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I apologize in advance for the Python code below. I don't know how to express this question unambiguously in the language of math.

Let $\mathcal{F}$ be a family of sets. It seems to me that

$$S(x) = \{ g(A,x) : x \in A \in \mathcal{F} \}$$

is ambiguous. I see two interpretations:

1.

def S(x):
    s = set()
    for A in F:
        for x in A:
            s.add(g(A,x))
    return s

2.

def S(x):
    s = set()
    for A in F:
        if x in A:
            s.add(g(A,x))
    return s

Is one of these correct? If so, which? If not, how should it be interpreted?

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Yes, this notation is ambiguous, but in this case the second (if) interpretation is very likely intended.

The problem is that it is not clear which variables are 'dummies' (local variables in Python etc.): both $\;A\;$ and $\;x\;$, or just $\;A\;$? A notation invented by Dijkstra-Scholten (see also EWD1300 and Gries-Schneider) makes the dummies explicit: the first interpretation then is $$ S(x) = \{A,x : x \in A \in \mathcal F : g(A,x)\} $$ and the second $$ S(x) = \{A : x \in A \in \mathcal F : g(A,x)\} $$ For example, the last set builder expression can be read as "the set which, for all $\;A\;$ such that $\;x \in A \in \mathcal F\;$, contains $\;g(A,x)\;$".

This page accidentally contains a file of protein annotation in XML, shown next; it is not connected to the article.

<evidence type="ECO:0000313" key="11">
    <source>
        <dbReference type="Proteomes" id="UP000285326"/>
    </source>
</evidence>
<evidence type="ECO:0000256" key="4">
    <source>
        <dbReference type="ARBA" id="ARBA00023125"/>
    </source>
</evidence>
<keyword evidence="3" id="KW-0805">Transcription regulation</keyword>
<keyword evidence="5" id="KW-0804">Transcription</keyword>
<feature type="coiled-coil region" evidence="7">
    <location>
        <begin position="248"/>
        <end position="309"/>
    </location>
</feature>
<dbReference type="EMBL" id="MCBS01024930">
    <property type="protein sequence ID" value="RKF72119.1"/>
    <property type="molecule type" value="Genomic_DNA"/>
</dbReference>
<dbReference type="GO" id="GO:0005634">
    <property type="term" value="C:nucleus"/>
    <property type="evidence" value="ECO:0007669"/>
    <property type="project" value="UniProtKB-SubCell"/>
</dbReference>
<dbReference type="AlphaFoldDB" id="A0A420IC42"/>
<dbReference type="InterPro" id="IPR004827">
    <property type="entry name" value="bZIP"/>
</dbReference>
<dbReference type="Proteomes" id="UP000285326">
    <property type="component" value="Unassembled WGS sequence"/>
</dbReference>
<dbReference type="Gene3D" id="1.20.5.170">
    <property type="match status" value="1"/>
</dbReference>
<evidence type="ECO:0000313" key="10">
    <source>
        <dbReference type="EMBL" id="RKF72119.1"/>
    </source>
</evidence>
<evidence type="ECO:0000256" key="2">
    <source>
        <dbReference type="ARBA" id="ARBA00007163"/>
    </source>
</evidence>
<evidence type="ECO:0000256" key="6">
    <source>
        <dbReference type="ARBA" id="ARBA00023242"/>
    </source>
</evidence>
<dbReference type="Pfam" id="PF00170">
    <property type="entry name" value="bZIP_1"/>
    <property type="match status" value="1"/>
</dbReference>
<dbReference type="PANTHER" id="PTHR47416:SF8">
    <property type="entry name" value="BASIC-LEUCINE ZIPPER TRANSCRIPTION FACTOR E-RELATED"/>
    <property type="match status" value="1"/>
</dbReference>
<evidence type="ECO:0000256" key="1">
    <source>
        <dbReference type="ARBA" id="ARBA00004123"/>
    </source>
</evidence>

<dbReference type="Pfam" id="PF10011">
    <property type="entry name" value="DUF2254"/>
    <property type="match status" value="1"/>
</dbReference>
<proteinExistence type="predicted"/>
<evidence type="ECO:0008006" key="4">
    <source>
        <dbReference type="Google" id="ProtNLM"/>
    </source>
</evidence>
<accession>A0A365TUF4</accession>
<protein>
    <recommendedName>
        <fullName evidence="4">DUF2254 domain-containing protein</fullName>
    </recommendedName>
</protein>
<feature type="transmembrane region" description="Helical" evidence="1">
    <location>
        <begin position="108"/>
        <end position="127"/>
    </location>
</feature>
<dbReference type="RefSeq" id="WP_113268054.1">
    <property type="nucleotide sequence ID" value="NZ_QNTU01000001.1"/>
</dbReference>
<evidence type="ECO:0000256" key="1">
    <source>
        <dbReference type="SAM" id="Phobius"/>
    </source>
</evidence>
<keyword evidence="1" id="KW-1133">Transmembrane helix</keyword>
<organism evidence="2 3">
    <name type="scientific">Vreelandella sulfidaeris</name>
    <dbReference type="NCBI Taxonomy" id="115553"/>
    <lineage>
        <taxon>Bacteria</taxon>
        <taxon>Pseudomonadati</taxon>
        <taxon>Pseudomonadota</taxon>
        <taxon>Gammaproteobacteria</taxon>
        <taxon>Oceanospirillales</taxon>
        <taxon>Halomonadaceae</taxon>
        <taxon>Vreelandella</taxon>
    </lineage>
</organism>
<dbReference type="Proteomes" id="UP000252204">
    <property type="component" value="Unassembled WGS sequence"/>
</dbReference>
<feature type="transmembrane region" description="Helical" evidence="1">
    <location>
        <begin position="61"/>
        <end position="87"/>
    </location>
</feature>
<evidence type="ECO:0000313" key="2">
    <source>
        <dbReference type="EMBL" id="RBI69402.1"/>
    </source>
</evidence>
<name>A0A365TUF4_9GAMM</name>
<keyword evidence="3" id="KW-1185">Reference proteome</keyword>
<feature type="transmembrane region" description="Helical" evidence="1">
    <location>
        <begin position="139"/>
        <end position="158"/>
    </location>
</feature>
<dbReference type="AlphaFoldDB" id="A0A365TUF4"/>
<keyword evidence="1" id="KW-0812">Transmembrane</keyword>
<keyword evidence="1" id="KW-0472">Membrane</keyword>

The first interpretation would mean that the 'external parameter' ('outer') $\;x\;$ is ignored, and the set builder dummy $\;x\;$ 'shadows' the outer $\;x\;$. However, both ignoring parameters and 'shadowing' of dummies / local variables is uncommon in mathematical notation.

Therefore the second interpretation seems to be the intended one.

In general, there are also examples where there is real ambiguity, such as $\;\{x^y \mid x < y\}\;$: what are the dummy variables? That is the reason why I prefer the Dijkstra-Scholten-Gries-Schneider notation, and personally always make sure that the dummies are explicit in set builder notation.

The leading principle I learned from Dijkstra is that it is the writer's responsibility to make sure the readers don't all have to do the same disambiguation and reverse engineering work in trying to understand the writer's intentions. (For a case study from a reader's perspective, see Dijkstra's EWD1200.)

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